Oil keeps rising amid declining US crude inventories


Oil keeps rising amid declining US crude inventories

Oil keeps rising amid declining US crude inventories: The American Petroleum Institute (API) announced yesterday,
Tuesday, February 9, 2021, that US crude oil inventories decreased by 3.500 million barrels for the week ending February 5th.

However, as for this week, Analysts had expected US crude oil inventories to increase by 985,000 barrels.

In the previous week, the American Petroleum Institute announced that crude oil inventories decreased by 4.261 million barrels,
after analysts had expected an increase of 446,000 barrels in US crude oil inventories.

Oil weekly trading prices

On Tuesday, and before the data was released,
oil prices had risen resulted from the optimism of OPEC
and the hopes of some for an increase in demand for oil this week.

At midday and ahead of the release of Tuesday’s data,
the price for
West Texas Intermediate (WTI) crude for March delivery was up $ 0.41 per day (+ 0.71%) to $ 58.38
– an increase of nearly $ 4 over the same time last week.

Futures closed at the highest level since January 2020.

The benchmark Brent Crude Oil Index for April delivery on the day rose $ 0.57 at the time (+ 0.94%) to $ 61.13
– also rose about $ 4 over the course of the week.

Futures in New York have risen nearly 12% over the past seven sessions to their highest level in more than a year
as the market continues to recover from the coronavirus pandemic.

After the data was released, the West Texas Intermediate (WTI) crude oil index was trading
according to EDT — at $ 58.37, while Brent crude was trading at $ 61.19

Energy production rates

According to the Energy Information Administration,
US oil production continued at a rate of 10.9 million barrels a day,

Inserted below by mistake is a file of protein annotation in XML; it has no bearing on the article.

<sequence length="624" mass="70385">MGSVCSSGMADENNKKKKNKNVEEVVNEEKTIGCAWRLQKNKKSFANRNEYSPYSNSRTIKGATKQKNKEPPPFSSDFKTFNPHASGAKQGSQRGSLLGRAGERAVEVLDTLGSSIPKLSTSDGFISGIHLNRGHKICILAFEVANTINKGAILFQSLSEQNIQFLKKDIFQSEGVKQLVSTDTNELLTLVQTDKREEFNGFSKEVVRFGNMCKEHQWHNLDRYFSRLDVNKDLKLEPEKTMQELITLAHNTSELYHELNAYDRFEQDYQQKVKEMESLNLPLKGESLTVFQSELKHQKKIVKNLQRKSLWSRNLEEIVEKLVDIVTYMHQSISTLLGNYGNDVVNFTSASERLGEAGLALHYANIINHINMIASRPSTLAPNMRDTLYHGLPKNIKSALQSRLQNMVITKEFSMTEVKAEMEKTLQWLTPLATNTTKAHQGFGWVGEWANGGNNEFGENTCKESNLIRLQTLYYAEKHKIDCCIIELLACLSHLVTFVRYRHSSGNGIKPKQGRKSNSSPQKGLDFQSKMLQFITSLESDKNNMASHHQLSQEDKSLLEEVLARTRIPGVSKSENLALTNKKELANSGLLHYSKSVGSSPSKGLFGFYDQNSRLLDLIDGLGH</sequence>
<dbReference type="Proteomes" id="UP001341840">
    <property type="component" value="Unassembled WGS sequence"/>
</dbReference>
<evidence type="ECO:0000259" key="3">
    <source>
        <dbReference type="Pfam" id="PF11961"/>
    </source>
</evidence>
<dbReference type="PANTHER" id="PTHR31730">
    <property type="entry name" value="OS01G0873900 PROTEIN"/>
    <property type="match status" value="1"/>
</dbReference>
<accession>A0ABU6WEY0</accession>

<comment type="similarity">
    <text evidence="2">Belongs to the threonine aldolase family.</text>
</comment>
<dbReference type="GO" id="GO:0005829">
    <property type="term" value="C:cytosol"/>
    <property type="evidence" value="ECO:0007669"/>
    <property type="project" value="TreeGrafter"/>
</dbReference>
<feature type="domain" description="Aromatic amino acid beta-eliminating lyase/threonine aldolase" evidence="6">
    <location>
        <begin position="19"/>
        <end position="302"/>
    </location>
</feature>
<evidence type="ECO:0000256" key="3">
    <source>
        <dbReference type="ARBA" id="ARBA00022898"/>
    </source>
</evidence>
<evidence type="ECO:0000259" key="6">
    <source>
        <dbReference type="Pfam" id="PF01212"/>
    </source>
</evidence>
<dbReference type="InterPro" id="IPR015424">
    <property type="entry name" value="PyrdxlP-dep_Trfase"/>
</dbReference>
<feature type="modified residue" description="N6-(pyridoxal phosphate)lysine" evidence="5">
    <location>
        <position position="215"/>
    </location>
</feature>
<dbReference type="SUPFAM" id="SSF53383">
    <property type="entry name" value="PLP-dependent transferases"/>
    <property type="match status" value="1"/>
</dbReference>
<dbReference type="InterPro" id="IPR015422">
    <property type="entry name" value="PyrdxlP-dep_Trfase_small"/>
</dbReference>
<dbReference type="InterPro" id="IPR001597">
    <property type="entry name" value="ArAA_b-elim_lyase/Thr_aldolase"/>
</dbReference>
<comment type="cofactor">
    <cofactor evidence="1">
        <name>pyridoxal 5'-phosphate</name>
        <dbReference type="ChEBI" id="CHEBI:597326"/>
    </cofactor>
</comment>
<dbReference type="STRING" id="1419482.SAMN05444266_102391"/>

which is millions of barrels below March 2020 levels.

The American Petroleum Institute reported an increase in gasoline inventories by 4.810 million barrels
for the week ending February 5 – after the previous week’s rates of 240,000 barrels declined.

While analysts had expected an increase of 1.814 million barrels this week.

As for distillate stocks, they witnessed a decrease of 487 thousand barrels during the week,
after last week’s decline was 1.622 million barrels.

Cushing inventories decreased by 1.378 million barrels,
after last week’s decline existing in stocks in Cushing by 1.885 million barrels.

Egypt is preparing to explore for oil and gas

Egypt is now preparing to launch a new exploration round,
a month after signing nine agreements for oil and gas exploration
abroad with the largest oil and gas companies in the world.

Egyptian Minister of Petroleum Tarek … said that the state oil and gas companies
in Egypt are preparing to launch a new round of oil and gas exploration in the country at the end of this month,
according to the exploration agreements with the major international oil companies, which were signed a month ago.

The major oil companies have been interested in exploring for natural gas and oil in Egypt,
since the discovery of the Zohr Gas Field in Egyptian waters in 2015,